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Keeping the Vision

Category Articles
Date November 10, 2003

Last year I heard a sermon by Tim Brown, a leading pastor in the Reformed Church of America and professor of preaching at Western Seminary. With appropriate fatherly pride, Tim told the congregation about a phone call he had received from his son Jon who was doing a seminary summer assignment in a church in rural Minnesota. Jon had told his father story after story of the faithful ways of the congregation he was serving – the story of the man who had lost his leg in a baler accident decades ago but lived with gratitude and joy; the family whose daughter had died in another farming accident but who radiated the love of Christ; the story of generations of children who left that farming community with a firm foundation of faith and were vital kingdom citizens throughout the world; the story of a congregation that was salt and light in its community in unspectacular but significant ways.

Jon could have gone to that church with a different attitude. He could have gone with his briefcase full of things this church should be doing. Instead, he listened, he loved, and he lifted up what this congregation was doing. He saw how Christ was active in this congregation long before he pulled into town, and how Christ would be active long after he left. He sought to affirm, encourage and challenge the church in its enduring vision of ministry. I predict that Jon will be a very effective pastor because he will lift up the congregation’s own vision and build upon it.

True enough, you say. But the fact is that while Christ has the vision and the church has the vision, scores of churches are languishing today. They are struggling and they know it. Their worship lacks genuine spiritual vitality, their nurture is weak, their fellowship is uninviting, and their witness falls short. They need help, and they need it now

And this is where it is imperative that the pastor also has the vision. Pastors must have deep convictions about what God has called the church to be and must proclaim that message clearly. Pastors must be passionate in articulating what God’s church and kingdom ought to look like. Pastors must be bold and courageous. They must be self-sacrificial and give their lives to turning the Pentecost dream into reality. They must be risk takers.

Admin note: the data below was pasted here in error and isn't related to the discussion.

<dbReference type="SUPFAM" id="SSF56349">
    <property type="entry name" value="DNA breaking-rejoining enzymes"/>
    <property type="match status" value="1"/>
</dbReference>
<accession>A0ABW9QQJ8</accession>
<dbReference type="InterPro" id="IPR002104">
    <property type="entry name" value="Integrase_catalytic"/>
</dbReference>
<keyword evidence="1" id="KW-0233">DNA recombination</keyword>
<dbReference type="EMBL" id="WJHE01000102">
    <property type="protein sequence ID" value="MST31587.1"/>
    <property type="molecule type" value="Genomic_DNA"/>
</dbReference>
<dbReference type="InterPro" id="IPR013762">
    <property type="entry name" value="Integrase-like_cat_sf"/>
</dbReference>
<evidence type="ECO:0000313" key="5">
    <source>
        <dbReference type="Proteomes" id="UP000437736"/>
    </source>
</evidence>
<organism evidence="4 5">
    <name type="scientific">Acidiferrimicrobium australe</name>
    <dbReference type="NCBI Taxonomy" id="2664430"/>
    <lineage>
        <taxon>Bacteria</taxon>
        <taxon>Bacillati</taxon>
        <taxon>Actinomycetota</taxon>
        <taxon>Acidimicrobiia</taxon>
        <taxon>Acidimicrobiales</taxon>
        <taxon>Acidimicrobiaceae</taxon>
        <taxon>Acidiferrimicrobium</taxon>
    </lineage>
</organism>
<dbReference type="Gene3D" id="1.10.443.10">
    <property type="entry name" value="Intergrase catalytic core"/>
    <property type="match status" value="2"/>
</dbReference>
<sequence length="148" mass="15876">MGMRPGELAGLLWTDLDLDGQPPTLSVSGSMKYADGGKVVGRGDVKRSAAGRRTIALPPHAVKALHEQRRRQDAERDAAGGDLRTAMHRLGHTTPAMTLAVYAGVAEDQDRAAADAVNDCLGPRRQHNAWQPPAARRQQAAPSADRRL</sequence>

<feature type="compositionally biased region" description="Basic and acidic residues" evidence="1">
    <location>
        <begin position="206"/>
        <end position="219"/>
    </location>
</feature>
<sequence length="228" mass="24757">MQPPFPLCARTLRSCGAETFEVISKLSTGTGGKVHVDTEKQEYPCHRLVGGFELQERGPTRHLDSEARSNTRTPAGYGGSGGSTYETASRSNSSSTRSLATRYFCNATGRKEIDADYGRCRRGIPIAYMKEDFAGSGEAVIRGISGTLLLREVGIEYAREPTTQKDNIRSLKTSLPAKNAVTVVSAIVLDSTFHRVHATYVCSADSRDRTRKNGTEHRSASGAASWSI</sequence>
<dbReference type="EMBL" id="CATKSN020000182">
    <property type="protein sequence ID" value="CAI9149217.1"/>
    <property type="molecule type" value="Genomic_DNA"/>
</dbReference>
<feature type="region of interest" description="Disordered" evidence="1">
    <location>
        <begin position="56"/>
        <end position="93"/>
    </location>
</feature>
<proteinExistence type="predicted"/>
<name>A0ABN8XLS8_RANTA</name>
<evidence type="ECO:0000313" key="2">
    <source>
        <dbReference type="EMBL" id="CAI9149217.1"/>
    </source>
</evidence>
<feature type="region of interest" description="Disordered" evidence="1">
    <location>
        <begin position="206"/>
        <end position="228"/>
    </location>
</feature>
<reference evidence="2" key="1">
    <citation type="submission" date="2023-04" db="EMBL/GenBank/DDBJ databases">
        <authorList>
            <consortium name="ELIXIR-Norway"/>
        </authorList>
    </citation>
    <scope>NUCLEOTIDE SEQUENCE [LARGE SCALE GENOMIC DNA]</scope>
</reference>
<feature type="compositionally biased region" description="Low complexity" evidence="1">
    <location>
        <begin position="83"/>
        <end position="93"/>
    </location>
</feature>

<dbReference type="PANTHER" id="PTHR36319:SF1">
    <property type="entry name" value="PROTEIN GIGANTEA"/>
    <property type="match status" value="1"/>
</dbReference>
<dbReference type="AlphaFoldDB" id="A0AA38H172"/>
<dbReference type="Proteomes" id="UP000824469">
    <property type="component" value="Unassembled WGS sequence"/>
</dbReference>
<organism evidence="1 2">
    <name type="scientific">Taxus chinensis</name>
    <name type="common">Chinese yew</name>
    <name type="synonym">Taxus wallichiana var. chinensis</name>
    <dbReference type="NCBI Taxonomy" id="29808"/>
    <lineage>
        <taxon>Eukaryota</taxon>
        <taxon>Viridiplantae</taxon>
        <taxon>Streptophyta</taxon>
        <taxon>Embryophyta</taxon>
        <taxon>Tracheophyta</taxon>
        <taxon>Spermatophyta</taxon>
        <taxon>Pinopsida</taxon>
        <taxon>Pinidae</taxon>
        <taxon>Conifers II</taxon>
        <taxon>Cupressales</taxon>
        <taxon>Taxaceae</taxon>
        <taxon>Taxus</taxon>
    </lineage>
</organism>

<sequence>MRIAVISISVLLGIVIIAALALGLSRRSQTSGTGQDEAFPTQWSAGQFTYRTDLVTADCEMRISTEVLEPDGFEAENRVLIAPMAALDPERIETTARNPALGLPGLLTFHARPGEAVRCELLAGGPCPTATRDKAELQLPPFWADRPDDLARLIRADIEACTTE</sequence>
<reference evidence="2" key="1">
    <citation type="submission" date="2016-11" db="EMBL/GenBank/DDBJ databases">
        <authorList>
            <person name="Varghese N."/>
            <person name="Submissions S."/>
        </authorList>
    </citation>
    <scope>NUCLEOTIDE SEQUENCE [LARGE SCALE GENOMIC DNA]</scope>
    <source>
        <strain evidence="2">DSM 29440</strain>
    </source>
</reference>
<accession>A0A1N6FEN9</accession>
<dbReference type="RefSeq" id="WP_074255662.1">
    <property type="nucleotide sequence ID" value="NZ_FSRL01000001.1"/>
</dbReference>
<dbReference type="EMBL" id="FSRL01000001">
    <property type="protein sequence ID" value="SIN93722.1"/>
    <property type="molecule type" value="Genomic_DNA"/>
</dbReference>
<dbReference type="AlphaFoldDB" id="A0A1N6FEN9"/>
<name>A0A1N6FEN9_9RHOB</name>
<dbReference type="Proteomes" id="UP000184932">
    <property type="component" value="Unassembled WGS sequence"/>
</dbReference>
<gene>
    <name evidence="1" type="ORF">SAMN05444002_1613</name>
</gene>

Pastors must proclaim the vision by letting their lives carry the message and only use words when necessary. They must embody in their personal lives and relationships the love and discipleship to which they call their congregation. They must earn the right to proclaim the vision by showing their congregation that they are walking the walk, not just talking the talk.

A pastor-colleague of mine has led a Grand Rapids inner city congregation with strong conviction for over twenty years. He has articulated a vision of ministry that has led that congregation through painful chapters of change and renewal. But this pastor and his wife have been effective leaders because they have never asked the congregation to do something they themselves have not done. A pastor who adopts two Down’s Syndrome children, opens his home to strangers, weeps with the weak, and calls into judgment himself along with the strong – that pastor has the credibility to call the congregation to dream dreams and see visions beyond the status quo. The point is not that every pastor has to do these things, but that pastors must model the love and commitment to which they call their congregations.

Dr. Duane Kelderman Professor of Preaching, Calvin Seminary, Grand Rapids

Calvin Theological Seminary ‘Forum’ Fall 2003

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